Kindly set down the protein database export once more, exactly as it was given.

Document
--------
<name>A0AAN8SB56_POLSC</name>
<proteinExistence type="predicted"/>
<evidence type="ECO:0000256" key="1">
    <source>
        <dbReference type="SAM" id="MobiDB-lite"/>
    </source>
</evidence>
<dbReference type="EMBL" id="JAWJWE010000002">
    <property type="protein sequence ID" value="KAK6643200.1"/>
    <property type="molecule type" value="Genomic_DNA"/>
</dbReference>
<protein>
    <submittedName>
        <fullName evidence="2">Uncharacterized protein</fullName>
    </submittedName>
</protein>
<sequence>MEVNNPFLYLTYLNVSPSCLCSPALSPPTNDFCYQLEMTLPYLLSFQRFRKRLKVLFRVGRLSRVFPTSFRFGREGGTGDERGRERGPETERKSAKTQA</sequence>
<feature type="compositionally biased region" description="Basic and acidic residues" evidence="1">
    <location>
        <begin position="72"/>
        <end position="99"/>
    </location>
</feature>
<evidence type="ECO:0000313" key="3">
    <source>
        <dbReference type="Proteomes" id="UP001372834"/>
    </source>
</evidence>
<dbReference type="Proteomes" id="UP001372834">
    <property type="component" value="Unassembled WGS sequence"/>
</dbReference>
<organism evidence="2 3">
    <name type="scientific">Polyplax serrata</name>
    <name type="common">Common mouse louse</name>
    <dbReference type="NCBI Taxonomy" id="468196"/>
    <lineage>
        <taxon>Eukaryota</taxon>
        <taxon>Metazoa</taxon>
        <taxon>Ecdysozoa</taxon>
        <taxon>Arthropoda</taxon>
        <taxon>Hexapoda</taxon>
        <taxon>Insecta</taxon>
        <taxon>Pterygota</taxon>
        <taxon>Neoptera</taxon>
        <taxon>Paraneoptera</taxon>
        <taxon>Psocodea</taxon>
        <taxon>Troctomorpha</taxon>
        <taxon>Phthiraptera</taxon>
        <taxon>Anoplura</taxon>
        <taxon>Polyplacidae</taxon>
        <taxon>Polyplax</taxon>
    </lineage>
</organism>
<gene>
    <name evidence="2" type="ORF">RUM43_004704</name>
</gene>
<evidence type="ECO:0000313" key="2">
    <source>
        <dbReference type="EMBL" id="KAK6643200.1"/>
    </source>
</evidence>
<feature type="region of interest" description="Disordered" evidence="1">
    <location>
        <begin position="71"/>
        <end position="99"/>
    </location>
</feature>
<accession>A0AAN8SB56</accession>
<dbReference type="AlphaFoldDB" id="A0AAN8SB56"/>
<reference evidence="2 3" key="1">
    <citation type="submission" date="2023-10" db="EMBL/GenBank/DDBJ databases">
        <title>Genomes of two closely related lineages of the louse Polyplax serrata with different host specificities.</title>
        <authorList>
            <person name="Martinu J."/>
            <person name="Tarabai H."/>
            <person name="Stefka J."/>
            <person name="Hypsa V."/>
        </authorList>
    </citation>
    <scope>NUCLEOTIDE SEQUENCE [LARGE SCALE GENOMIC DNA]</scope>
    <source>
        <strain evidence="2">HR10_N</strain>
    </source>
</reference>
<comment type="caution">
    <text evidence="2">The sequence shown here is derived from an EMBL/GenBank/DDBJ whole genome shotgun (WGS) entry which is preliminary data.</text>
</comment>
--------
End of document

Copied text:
<name>A0AAN8SB56_POLSC</name>
<proteinExistence type="predicted"/>
<evidence type="ECO:0000256" key="1">
    <source>
        <dbReference type="SAM" id="MobiDB-lite"/>
    </source>
</evidence>
<dbReference type="EMBL" id="JAWJWE010000002">
    <property type="protein sequence ID" value="KAK6643200.1"/>
    <property type="molecule type" value="Genomic_DNA"/>
</dbReference>
<protein>
    <submittedName>
        <fullName evidence="2">Uncharacterized protein</fullName>
    </submittedName>
</protein>
<sequence>MEVNNPFLYLTYLNVSPSCLCSPALSPPTNDFCYQLEMTLPYLLSFQRFRKRLKVLFRVGRLSRVFPTSFRFGREGGTGDERGRERGPETERKSAKTQA</sequence>
<feature type="compositionally biased region" description="Basic and acidic residues" evidence="1">
    <location>
        <begin position="72"/>
        <end position="99"/>
    </location>
</feature>
<evidence type="ECO:0000313" key="3">
    <source>
        <dbReference type="Proteomes" id="UP001372834"/>
    </source>
</evidence>
<dbReference type="Proteomes" id="UP001372834">
    <property type="component" value="Unassembled WGS sequence"/>
</dbReference>
<organism evidence="2 3">
    <name type="scientific">Polyplax serrata</name>
    <name type="common">Common mouse louse</name>
    <dbReference type="NCBI Taxonomy" id="468196"/>
    <lineage>
        <taxon>Eukaryota</taxon>
        <taxon>Metazoa</taxon>
        <taxon>Ecdysozoa</taxon>
        <taxon>Arthropoda</taxon>
        <taxon>Hexapoda</taxon>
        <taxon>Insecta</taxon>
        <taxon>Pterygota</taxon>
        <taxon>Neoptera</taxon>
        <taxon>Paraneoptera</taxon>
        <taxon>Psocodea</taxon>
        <taxon>Troctomorpha</taxon>
        <taxon>Phthiraptera</taxon>
        <taxon>Anoplura</taxon>
        <taxon>Polyplacidae</taxon>
        <taxon>Polyplax</taxon>
    </lineage>
</organism>
<gene>
    <name evidence="2" type="ORF">RUM43_004704</name>
</gene>
<evidence type="ECO:0000313" key="2">
    <source>
        <dbReference type="EMBL" id="KAK6643200.1"/>
    </source>
</evidence>
<feature type="region of interest" description="Disordered" evidence="1">
    <location>
        <begin position="71"/>
        <end position="99"/>
    </location>
</feature>
<accession>A0AAN8SB56</accession>
<dbReference type="AlphaFoldDB" id="A0AAN8SB56"/>
<reference evidence="2 3" key="1">
    <citation type="submission" date="2023-10" db="EMBL/GenBank/DDBJ databases">
        <title>Genomes of two closely related lineages of the louse Polyplax serrata with different host specificities.</title>
        <authorList>
            <person name="Martinu J."/>
            <person name="Tarabai H."/>
            <person name="Stefka J."/>
            <person name="Hypsa V."/>
        </authorList>
    </citation>
    <scope>NUCLEOTIDE SEQUENCE [LARGE SCALE GENOMIC DNA]</scope>
    <source>
        <strain evidence="2">HR10_N</strain>
    </source>
</reference>
<comment type="caution">
    <text evidence="2">The sequence shown here is derived from an EMBL/GenBank/DDBJ whole genome shotgun (WGS) entry which is preliminary data.</text>
</comment>